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Adultery often incurred severe punishment, usually for the woman and sometimes for the man, with penalties including capital punishment, mutilation, or torture.
Such punishments have gradually fallen into disfavor, especially in Western countries from the 19th century.
Adultery is not a ground for divorce in jurisdictions which have adopted a no-fault divorce model.
In some societies and among certain religious adherents, adultery may affect the social status of those involved, and may result in social ostracism.
Criminal conversation was usually referred to by lawyers as crim.
con., and was abolished in England in 1857, and the Republic of Ireland in 1976.
Extramarital sexual acts not fitting this definition are not "adultery" though they may constitute "unreasonable behavior", also a ground of divorce.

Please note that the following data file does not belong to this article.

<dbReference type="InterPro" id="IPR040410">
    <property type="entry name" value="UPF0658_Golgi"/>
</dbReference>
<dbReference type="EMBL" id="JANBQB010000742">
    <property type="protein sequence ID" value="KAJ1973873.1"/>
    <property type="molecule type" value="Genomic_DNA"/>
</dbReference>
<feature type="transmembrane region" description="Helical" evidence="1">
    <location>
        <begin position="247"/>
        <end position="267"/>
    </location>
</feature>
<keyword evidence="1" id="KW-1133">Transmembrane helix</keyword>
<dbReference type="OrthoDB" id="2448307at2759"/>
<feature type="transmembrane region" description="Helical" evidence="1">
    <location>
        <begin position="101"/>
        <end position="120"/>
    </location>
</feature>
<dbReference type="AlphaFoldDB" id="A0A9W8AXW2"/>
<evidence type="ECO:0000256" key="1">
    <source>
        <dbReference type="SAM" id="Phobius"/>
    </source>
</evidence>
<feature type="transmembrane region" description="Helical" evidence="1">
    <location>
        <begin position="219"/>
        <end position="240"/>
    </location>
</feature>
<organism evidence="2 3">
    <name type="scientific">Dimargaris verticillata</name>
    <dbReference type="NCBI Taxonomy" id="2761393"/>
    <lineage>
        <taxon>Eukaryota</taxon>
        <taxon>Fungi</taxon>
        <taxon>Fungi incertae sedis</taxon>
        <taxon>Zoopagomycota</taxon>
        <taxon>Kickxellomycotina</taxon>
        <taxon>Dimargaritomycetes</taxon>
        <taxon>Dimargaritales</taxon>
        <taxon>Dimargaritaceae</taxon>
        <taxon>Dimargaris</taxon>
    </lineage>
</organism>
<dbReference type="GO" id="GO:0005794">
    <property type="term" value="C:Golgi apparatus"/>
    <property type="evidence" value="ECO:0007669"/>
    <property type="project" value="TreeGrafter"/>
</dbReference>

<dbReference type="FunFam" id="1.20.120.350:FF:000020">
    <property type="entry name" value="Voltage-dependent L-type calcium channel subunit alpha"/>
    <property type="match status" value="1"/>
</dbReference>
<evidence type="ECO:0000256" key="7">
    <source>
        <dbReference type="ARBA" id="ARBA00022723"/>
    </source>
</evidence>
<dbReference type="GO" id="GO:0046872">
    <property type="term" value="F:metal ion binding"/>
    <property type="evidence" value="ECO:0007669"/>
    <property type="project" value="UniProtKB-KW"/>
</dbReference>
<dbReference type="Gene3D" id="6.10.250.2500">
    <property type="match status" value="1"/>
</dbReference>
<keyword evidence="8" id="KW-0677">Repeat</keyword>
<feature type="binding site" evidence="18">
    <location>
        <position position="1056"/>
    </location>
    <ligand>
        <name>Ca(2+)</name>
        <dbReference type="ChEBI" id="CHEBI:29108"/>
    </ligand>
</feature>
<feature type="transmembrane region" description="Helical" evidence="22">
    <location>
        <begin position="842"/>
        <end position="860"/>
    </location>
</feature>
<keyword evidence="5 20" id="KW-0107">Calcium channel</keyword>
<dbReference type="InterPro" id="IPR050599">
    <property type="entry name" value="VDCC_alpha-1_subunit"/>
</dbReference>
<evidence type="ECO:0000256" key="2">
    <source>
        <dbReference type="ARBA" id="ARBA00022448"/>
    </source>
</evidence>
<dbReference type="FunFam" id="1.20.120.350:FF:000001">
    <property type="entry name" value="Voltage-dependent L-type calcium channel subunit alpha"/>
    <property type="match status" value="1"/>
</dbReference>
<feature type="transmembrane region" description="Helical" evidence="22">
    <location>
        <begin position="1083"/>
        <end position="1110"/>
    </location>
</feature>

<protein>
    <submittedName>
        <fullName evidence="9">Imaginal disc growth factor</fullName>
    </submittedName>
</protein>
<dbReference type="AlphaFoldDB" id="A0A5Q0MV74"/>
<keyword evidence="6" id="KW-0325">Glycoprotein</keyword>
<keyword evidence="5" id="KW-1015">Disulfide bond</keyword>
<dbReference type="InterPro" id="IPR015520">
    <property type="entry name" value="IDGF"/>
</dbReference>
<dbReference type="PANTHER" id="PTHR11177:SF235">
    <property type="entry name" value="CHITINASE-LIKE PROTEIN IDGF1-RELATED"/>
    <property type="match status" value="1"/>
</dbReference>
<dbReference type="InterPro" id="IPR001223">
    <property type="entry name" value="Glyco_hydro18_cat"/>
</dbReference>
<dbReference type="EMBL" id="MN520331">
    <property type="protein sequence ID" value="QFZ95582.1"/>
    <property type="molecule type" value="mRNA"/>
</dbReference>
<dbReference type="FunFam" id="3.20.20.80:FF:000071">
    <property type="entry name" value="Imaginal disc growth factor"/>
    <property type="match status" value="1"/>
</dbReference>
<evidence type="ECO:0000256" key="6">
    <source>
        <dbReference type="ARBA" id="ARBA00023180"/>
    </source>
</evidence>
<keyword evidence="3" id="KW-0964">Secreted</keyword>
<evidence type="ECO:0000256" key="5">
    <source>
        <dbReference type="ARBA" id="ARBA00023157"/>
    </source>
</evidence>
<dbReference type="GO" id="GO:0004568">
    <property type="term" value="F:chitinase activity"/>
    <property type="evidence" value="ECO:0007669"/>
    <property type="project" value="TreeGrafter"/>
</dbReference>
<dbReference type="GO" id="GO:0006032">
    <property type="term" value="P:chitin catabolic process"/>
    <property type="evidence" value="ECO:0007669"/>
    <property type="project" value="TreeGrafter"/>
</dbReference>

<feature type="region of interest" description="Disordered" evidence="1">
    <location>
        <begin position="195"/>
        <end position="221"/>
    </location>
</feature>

and to expose him to support and provide for another man's [children]".In most Western countries, adultery itself is no longer a criminal offense, but may still have legal consequences, particularly in divorce cases.For example, in fault-based family law jurisdictions, adultery almost always constitutes a ground for divorce and may be a factor in property settlement, the custody of children, the denial of alimony, etc.Although the legal definition of adultery differs in nearly every legal system, the common theme is sexual relations outside of marriage, in one form or another.Traditionally, many cultures, particularly Latin American ones, had strong double standards regarding male and female adultery, with the latter being seen as a much more serious violation.